This is something I have been thinking about for a while now.
I’m not sure that we EFL teachers are actually teachers.
After all, we are in charge of helping learners become proficient in a language. I see this as a skill to be practiced rather than a set of knowledge to be taught. I have always compared language learning to sports, and described what learners should be doing in terms of practice and training. The sports analogy seems to work very well:
1. some people are naturally better at sports/languages than others
2. anyone can get better at sports /languages through practice
3. formally studying sports/languages is of limited use on its own, although it can help if done in conjunction with practice
4. being good at one sport/language will often help you with another one
5. if you want to get better at a sport/language, you should aim to do meaningful practice every day
6. training equipment will help you improve at a sport/language, but is no substitute for practice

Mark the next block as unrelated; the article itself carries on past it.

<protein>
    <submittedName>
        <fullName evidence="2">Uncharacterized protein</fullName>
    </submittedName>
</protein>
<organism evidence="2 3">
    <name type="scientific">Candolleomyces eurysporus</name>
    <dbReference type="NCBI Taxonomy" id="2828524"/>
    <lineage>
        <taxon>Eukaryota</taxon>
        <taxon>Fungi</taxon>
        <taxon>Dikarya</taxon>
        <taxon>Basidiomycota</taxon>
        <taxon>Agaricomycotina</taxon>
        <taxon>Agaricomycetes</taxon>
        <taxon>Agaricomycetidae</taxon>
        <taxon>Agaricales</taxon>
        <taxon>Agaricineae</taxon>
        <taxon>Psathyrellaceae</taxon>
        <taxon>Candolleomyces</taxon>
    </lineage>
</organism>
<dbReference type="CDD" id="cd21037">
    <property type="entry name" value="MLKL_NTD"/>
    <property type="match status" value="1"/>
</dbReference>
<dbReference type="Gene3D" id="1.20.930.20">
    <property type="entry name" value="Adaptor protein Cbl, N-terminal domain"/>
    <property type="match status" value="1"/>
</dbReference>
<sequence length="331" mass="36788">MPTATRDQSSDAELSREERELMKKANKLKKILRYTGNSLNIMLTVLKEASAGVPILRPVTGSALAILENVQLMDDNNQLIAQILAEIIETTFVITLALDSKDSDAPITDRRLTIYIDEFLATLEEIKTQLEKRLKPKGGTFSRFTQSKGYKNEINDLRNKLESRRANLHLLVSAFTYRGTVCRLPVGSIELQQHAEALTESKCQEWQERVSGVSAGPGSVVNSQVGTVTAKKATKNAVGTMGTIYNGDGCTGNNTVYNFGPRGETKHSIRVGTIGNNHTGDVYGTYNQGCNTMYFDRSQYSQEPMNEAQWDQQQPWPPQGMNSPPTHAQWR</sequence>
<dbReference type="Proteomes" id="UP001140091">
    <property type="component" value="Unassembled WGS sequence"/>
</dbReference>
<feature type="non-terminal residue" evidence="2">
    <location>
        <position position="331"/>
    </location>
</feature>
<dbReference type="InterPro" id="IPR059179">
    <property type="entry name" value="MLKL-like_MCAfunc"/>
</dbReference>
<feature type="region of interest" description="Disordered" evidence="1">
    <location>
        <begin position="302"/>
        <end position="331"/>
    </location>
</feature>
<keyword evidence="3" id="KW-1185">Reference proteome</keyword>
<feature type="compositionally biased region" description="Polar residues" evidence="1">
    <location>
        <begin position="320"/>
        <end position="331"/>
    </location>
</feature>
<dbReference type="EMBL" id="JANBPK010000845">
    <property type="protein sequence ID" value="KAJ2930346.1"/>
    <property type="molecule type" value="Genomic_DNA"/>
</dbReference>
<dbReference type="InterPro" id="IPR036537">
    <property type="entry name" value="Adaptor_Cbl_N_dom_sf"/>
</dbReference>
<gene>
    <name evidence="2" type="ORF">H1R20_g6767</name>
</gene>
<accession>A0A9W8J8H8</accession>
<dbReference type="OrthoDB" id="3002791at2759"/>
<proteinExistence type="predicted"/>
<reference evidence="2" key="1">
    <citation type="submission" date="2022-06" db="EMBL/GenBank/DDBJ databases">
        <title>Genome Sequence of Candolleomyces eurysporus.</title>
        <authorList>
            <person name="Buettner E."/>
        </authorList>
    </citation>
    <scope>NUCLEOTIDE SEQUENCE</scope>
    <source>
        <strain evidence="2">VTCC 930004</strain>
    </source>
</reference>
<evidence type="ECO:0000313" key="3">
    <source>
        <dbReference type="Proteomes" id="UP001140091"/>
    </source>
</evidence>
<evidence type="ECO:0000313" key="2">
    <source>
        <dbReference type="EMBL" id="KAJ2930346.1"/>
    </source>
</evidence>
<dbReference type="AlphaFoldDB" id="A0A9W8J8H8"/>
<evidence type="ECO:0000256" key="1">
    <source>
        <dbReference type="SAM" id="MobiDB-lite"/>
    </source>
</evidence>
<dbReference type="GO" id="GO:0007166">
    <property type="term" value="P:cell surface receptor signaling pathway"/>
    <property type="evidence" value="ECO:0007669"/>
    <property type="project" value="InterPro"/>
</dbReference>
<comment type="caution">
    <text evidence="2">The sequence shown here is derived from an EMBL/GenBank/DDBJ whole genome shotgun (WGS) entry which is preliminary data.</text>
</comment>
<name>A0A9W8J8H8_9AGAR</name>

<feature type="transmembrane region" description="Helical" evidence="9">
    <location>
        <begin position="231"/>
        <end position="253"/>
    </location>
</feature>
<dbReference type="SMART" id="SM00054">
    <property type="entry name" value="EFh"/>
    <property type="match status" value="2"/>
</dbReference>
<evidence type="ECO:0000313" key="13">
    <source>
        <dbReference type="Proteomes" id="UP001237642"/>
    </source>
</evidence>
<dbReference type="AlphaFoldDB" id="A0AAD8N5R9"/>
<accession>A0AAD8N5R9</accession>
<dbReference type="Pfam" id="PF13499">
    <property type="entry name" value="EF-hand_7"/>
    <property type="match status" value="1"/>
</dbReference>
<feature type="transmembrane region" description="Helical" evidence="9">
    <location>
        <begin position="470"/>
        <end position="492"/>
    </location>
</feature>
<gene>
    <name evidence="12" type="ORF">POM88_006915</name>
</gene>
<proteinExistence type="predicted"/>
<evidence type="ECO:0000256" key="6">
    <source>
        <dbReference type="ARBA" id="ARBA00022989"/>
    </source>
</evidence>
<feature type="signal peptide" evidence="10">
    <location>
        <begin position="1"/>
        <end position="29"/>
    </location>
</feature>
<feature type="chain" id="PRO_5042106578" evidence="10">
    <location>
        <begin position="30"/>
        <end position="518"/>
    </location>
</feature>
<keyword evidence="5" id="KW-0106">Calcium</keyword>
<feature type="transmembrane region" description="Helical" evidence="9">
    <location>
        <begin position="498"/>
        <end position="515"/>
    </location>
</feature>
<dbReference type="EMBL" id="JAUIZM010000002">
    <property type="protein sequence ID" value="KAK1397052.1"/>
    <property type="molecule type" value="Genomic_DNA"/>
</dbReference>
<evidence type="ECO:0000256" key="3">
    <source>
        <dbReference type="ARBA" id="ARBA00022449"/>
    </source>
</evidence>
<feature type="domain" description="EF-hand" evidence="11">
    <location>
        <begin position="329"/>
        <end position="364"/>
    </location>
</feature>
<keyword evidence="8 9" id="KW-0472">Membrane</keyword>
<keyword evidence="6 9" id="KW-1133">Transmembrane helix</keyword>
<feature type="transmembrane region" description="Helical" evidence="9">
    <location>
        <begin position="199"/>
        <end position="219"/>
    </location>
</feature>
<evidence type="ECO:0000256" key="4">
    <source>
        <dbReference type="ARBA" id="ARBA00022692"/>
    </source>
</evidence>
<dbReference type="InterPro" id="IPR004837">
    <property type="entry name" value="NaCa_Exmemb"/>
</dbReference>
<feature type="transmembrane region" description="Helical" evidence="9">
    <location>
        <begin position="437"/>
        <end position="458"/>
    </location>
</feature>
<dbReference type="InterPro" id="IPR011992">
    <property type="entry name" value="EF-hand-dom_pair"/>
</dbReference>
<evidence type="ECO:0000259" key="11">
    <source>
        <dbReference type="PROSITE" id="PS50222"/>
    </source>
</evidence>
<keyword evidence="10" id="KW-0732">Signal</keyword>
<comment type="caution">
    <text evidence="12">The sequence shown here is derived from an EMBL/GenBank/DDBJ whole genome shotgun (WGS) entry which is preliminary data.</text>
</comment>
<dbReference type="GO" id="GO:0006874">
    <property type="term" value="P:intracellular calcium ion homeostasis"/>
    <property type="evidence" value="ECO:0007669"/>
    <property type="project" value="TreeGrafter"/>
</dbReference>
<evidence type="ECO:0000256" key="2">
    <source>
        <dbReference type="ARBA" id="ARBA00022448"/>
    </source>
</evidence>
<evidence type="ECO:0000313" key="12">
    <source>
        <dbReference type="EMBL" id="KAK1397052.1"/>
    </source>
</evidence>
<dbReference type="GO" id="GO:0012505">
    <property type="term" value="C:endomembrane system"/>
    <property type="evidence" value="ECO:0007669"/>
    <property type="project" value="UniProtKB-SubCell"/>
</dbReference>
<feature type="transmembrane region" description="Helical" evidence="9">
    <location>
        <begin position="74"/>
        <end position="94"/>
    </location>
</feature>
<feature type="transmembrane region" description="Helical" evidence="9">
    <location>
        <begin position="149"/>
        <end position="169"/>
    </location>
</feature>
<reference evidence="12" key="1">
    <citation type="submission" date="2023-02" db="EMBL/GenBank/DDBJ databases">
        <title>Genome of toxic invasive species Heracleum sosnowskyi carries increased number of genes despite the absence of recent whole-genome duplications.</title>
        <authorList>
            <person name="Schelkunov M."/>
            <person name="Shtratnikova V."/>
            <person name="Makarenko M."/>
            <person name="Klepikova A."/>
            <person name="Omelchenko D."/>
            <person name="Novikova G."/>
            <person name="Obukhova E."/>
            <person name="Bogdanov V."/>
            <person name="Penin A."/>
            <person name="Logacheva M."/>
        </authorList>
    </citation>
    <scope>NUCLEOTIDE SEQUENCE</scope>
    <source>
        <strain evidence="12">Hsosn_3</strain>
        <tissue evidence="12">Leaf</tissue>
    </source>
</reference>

7. drills can be helpful, but you also need to practice under realistic conditions if you want to get better at a sport/language
You can probably make similar analogies to playing a musical instrument, or producing art.
The point is, if we are coaches rather than teachers, don’t we need to re-examine our teaching situation?
Are formal classes, exams, class assignments, and grades appropriate ways to help our students master the skill of English language use (as opposed to the academic equivalent knowledge), or are they actually counter-productive?
Now, most of us are restrained by our work situations: we can’t abolish classes or grades, but perhaps there is some way we can change our classes to make them more practical. I’ll be thinking about that in the new academic year, starting in April here in Japan.